China World

The Strategic Postures of China and India

Fueled by aggressive rhetoric from both capitals, Indian and Chinese ground forces engaged in a standoff between June and August 2017. The Doklam crisis, as it became known, stimulated introspection among officials and experts in both states about the future of their relationship. Politically, both strategic communities largely concluded that the peaceful resolution of border disputes is now less likely, forecasting more rivalry than cooperation. Militarily, Indian discussions on the strength of its military position against China in their disputed ground frontier areas have converged on the view that China holds the conventional and nuclear edge over India in this domain.1

Based on our analysis of data on the location and capabilities of Indian and Chinese strategic forces and related military units, we conclude that this assessment of the balance of forces may be mistaken and a poor guide for Indian security and procurement policies. We recommend that instead of investing in new nuclear weapons platforms that our analysis suggests are not likely to be required to deter China, New Delhi should improve the survivability of its existing forces and fill the gap in global arms control leadership with an initiative on restraint and transparency.

China and India’s deliberately opaque strategic postures make objective assessments difficult. To overcome that problem, this brief introduces a new data compilation, consisting of a variety of published intelligence documents, private documents sourced from regional states, and interviews with experts based in China, India, and the United States. This data is combined with open-source force estimates to provide the most comprehensive public assessment of the location and capabilities of Chinese and Indian strategic forces. The appendix provides a link to an interactive map of Chinese and Indian nuclear and conventional air and ground forces, including descriptions of some simplifications and estimates necessary to display the forces on a map. Our analysis focuses on strategic military strike concentrations as they are postured against one other, excluding border patrol forces, as of January 2018. This makes it possible to examine the strengths and weaknesses of each side’s forces.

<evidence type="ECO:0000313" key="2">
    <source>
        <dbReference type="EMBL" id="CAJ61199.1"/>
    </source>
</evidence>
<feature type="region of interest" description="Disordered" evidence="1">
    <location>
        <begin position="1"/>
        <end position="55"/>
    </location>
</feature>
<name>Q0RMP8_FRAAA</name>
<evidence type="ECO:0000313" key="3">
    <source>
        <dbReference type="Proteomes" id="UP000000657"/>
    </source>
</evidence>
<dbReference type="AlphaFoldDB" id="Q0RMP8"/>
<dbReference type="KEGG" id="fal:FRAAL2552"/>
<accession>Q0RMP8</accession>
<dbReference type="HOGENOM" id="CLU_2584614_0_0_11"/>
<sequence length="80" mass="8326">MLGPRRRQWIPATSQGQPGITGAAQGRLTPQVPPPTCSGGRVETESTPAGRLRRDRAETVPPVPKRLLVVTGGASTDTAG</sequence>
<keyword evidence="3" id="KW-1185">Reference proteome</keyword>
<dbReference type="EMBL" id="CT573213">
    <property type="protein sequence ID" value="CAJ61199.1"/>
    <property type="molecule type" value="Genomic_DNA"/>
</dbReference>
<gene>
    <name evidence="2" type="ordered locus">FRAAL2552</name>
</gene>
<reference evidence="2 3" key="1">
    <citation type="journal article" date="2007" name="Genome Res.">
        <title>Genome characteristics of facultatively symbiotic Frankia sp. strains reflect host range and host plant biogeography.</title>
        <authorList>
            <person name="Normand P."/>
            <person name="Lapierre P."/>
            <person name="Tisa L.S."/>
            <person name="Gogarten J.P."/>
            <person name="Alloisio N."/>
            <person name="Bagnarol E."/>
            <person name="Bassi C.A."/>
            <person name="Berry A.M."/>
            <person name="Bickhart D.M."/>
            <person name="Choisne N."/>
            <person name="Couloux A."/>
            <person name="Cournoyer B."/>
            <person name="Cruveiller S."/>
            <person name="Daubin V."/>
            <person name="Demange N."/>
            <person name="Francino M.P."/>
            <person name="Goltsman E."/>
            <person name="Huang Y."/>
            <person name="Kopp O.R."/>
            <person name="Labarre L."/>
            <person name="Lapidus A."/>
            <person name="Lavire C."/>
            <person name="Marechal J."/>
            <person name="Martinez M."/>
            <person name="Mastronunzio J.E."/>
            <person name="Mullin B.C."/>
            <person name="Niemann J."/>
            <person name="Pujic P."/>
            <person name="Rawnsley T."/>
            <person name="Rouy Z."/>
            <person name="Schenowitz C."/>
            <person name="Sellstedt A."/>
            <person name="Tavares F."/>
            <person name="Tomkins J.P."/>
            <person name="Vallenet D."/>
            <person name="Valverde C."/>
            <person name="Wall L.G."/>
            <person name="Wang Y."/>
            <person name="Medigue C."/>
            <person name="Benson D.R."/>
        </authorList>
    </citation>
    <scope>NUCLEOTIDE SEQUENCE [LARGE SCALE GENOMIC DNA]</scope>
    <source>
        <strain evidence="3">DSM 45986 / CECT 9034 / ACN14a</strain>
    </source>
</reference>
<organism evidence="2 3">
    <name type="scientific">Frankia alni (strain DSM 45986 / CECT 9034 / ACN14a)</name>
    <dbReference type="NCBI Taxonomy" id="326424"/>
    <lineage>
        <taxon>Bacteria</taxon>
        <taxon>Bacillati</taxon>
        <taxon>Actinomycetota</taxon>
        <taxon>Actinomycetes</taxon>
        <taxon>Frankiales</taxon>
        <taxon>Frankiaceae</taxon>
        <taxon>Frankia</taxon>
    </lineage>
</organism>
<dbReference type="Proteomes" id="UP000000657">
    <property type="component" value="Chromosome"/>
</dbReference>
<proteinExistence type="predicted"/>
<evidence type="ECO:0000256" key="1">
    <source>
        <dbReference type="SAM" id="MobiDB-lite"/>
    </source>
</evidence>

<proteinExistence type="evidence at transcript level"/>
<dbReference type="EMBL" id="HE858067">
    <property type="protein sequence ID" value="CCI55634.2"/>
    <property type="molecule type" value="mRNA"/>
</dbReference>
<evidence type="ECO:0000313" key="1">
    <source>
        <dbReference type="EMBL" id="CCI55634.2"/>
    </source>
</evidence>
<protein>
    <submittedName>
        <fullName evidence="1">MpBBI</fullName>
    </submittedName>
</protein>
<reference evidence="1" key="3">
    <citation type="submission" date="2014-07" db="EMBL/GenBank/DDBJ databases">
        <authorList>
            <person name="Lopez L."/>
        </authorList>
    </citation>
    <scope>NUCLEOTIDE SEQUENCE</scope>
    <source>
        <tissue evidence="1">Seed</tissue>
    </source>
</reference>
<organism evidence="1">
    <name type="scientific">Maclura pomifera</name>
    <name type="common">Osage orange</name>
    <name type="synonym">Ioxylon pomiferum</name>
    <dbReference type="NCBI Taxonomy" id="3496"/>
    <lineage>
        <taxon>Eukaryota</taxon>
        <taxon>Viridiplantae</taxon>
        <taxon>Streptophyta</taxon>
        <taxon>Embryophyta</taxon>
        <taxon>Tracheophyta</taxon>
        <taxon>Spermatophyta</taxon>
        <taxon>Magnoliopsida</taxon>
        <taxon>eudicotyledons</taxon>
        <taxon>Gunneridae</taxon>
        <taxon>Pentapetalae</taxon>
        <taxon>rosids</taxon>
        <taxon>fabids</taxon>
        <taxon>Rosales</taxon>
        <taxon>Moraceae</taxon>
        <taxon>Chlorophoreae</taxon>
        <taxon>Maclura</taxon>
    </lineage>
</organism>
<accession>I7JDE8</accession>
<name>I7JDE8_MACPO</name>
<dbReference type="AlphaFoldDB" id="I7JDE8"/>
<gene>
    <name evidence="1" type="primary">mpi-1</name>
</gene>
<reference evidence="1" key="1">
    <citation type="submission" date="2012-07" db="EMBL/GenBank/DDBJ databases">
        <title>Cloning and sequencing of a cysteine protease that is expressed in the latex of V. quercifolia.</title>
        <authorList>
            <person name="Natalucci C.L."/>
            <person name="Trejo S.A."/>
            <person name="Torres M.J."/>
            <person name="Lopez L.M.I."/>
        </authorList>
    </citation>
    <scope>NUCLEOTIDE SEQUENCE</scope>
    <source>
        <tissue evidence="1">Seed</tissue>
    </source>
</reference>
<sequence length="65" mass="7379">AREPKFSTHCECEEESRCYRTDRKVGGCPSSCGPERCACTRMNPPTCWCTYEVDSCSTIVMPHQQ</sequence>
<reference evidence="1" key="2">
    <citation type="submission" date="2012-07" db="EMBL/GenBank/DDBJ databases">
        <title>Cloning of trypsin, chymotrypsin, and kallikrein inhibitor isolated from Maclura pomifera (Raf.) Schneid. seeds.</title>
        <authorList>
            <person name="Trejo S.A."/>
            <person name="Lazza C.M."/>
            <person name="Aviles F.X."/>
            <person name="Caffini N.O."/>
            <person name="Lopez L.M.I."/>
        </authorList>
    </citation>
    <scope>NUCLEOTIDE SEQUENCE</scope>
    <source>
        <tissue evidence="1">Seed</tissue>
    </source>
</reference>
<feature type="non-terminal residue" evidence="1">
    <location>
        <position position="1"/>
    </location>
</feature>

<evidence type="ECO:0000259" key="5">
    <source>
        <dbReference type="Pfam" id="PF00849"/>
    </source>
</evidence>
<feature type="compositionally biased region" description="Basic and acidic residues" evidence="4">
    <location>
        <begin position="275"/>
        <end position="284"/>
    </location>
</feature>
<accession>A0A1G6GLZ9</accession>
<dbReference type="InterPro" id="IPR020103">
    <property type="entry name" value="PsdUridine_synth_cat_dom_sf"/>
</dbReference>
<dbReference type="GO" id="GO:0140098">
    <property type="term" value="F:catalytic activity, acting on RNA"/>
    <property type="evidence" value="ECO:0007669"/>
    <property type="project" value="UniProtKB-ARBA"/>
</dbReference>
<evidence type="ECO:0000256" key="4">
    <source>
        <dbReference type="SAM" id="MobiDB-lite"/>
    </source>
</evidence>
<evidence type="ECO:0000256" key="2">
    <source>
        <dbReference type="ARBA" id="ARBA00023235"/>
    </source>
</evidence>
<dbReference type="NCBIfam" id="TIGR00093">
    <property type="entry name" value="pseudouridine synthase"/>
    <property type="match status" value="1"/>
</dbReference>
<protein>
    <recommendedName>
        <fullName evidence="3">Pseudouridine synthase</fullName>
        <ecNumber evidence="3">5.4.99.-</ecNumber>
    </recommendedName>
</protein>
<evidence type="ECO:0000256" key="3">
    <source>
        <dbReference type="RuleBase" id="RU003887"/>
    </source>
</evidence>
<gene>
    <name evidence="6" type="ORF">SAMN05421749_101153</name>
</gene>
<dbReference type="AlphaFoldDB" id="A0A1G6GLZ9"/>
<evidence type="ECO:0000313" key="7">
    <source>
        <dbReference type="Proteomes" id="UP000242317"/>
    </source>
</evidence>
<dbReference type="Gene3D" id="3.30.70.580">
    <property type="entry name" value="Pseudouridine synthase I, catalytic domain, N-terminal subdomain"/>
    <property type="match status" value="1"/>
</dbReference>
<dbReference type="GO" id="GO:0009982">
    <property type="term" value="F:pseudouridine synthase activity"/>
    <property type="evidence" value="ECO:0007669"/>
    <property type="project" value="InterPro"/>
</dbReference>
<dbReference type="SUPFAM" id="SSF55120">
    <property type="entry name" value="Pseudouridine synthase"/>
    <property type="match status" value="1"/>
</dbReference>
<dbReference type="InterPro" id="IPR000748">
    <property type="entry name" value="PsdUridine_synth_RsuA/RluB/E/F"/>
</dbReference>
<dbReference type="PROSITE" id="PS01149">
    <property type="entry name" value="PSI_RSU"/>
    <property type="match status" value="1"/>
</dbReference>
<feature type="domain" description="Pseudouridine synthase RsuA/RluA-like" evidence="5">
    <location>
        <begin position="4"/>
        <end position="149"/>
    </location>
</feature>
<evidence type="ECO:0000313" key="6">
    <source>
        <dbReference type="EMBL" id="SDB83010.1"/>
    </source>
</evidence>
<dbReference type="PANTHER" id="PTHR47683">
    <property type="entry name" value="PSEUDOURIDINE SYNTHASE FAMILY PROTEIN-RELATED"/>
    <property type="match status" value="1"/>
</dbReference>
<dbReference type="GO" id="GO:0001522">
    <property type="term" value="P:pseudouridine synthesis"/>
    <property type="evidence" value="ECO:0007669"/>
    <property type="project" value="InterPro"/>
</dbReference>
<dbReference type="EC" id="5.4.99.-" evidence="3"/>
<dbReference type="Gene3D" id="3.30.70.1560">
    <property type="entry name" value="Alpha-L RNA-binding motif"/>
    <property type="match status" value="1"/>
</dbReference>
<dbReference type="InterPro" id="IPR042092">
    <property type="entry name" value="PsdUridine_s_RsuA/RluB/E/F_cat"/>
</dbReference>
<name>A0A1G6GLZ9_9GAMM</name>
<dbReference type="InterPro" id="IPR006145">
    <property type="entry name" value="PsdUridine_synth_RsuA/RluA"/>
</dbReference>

What does this data tell us? We assess that India has key under-appreciated conventional advantages that reduce its vulnerability to Chinese threats and attacks. India appears to have cause for greater confidence in its military position against China than is typically acknowledged in Indian debates, providing the country an opportunity for leadership in international efforts toward nuclear transparency and restraint.      

Read more at the Harvard Kennedy School – Belfer Center for Science and International Affairs

About the author

Frank O'Donnell and Alexander K. Bollfrass

Alexander K. Bollfrass is a former Stanton Nuclear Security Postdoctoral Fellow, International Security Program/Project on Managing the Atom, 2017–2018 Frank O'Donnell is a former Associate, International Security Program/Project on Managing the Atom, August–December 2018. Former Stanton Nuclear Security Junior Faculty Fellow, International Security Program/Project on Managing the Atom, 2017–2018

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